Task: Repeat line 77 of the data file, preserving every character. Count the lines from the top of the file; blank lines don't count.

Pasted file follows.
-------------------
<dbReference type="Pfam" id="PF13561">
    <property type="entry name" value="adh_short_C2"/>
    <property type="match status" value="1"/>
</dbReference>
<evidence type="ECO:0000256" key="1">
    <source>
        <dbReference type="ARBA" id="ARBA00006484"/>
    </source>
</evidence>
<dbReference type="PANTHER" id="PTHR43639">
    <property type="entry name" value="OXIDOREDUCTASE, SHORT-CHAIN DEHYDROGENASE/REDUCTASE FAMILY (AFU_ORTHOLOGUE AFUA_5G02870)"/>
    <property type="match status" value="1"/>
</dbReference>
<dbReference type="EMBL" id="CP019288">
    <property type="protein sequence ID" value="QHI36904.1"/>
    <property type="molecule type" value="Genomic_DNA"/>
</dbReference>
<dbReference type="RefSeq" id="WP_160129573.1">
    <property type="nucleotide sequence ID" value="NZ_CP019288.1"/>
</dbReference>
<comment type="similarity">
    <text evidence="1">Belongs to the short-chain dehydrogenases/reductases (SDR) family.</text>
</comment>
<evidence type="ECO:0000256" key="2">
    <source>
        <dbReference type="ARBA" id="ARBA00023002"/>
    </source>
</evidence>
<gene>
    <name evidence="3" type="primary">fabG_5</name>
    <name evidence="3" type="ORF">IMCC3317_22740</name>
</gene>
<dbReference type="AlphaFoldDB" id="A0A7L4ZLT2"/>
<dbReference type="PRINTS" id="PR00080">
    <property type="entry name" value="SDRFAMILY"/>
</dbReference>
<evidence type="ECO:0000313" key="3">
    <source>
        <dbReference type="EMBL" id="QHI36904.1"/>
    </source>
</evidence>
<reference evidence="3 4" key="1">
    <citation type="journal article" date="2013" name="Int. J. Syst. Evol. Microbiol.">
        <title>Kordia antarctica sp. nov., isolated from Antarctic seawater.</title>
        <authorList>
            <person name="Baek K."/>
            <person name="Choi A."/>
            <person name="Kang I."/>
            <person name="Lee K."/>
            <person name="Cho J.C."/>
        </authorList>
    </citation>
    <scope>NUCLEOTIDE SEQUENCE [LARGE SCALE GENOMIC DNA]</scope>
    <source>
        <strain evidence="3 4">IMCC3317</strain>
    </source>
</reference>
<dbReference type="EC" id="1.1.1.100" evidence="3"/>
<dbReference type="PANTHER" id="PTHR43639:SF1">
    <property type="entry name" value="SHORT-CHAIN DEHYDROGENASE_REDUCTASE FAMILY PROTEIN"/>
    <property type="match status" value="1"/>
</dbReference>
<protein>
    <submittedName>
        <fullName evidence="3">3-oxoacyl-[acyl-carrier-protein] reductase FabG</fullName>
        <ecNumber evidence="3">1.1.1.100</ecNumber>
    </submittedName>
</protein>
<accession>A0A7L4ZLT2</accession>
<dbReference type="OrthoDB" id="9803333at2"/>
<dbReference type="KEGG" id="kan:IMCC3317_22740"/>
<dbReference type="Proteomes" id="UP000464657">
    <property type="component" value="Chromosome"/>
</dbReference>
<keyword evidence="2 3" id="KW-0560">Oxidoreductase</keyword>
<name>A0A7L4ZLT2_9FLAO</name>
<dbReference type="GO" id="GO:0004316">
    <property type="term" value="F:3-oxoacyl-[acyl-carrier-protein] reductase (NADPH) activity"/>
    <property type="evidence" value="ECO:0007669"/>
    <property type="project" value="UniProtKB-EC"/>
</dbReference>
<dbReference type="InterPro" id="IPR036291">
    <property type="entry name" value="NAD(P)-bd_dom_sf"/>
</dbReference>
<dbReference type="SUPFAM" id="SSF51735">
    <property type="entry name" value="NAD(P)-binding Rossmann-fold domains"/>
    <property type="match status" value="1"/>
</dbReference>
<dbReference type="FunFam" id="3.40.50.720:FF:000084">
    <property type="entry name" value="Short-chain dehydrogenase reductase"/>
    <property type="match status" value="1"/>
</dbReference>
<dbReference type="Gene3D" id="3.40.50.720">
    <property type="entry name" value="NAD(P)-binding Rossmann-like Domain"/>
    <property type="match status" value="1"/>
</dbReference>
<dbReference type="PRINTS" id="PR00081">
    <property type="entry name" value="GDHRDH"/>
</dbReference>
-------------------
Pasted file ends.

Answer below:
<dbReference type="GO" id="GO:0004316">